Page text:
Self Portrait or How it is done

They are worse than automobile drivers on cell phones, pilots with cameras that is.

Caught this image of my reflection in the GPS while photographing a Trinchera in the southern San Simon Valley at the mouth of Skull Canyon and it captures the ingredients required to make low level aerial photographs. The minimum prerequisites are calm air and good light. Calm conditions make all the difference when flying in confined areas or at low altitudes and good light makes all the difference in creating an interesting photograph. Then the photographic target is flown at series of decreasing altitudes looking for potential problems and obstacles (canyon walls, the ground, small hills, and power lines), all the while rechecking the winds and figuring out the best line past the target. Especially important is a flight path where I will have enough room to turn around once finished running the camera. Once this is worked out, I pick a line along the photographic target and do a low pass towards the target and begin shooting. This is repeated several times until I have something acceptable or I abort and come back another day and try again. I have photographed some sites numerous times because something was not correct, generally the winds. The goal is to bring back interesting views of the landscape and other features and not to fly into the ground.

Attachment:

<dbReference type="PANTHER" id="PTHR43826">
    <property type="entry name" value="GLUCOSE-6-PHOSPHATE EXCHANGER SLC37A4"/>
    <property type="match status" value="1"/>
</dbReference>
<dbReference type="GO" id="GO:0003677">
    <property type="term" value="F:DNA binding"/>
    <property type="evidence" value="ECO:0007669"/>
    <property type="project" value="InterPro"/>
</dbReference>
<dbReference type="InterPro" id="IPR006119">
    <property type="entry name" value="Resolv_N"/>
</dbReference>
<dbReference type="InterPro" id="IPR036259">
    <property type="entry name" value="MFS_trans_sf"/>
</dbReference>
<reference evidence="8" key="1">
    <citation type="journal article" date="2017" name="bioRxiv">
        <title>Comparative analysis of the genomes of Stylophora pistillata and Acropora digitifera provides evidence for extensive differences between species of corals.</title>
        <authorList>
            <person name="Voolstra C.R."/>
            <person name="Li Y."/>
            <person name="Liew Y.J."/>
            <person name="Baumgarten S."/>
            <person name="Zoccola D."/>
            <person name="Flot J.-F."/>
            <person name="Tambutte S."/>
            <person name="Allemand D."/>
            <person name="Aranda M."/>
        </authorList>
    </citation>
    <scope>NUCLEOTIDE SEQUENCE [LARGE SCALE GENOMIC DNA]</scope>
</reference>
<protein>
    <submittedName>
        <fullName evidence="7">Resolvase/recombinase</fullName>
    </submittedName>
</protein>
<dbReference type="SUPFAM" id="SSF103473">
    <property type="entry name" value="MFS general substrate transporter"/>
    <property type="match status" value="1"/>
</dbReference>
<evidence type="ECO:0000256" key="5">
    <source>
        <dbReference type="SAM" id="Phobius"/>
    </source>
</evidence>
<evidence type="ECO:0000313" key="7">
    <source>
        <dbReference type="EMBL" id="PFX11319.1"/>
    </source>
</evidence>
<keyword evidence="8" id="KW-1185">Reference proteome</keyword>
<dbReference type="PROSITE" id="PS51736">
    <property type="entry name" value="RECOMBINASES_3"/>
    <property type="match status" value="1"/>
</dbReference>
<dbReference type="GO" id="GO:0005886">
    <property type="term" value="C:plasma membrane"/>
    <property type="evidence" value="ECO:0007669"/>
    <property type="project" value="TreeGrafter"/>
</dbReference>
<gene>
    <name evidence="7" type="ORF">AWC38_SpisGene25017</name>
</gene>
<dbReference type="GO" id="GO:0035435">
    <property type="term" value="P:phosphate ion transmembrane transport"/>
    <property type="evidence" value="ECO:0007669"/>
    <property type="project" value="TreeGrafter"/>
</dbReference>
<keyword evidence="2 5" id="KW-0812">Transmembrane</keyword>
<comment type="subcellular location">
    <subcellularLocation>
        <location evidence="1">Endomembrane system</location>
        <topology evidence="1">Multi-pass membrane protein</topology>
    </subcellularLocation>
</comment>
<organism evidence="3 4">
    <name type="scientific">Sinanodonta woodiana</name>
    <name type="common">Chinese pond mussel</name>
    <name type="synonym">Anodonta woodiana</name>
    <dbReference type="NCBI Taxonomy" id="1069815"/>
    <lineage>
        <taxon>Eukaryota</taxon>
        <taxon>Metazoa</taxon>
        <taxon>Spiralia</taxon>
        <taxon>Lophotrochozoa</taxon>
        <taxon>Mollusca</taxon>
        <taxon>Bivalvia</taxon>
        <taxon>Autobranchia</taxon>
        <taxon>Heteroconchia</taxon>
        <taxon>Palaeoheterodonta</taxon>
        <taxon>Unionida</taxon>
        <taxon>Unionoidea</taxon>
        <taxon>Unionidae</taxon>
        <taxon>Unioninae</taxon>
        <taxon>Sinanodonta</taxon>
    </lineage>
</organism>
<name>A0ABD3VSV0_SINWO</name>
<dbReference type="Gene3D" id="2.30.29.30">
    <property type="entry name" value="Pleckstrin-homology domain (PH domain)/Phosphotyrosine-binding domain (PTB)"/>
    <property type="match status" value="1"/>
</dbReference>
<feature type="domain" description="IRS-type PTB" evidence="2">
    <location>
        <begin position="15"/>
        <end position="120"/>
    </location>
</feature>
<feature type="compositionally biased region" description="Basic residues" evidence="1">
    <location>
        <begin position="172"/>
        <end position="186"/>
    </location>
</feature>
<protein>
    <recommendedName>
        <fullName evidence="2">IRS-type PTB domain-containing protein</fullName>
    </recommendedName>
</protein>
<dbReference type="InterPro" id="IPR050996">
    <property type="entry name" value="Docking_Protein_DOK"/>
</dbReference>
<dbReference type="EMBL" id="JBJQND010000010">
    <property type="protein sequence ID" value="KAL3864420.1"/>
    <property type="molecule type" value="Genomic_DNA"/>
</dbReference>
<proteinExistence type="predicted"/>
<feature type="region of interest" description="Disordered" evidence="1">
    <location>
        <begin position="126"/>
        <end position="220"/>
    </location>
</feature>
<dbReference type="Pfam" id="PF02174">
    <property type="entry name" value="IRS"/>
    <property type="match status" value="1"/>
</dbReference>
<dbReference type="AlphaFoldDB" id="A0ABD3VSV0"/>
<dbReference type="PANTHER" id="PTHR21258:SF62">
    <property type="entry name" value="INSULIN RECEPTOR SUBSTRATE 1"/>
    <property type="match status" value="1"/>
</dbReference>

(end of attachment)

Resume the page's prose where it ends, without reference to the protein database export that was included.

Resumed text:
On this particular flight I had to deal with a canyon entrance and high rock walls with a rocky hill in my flight path past the target. So just after taking the photographs I had to climb and turn to fly over the hilltop shown below.

Self portait

Skull Canyon entrance and rocky hill on the left, shown below in detail.
Early high test pass over rocky hill obstacle.

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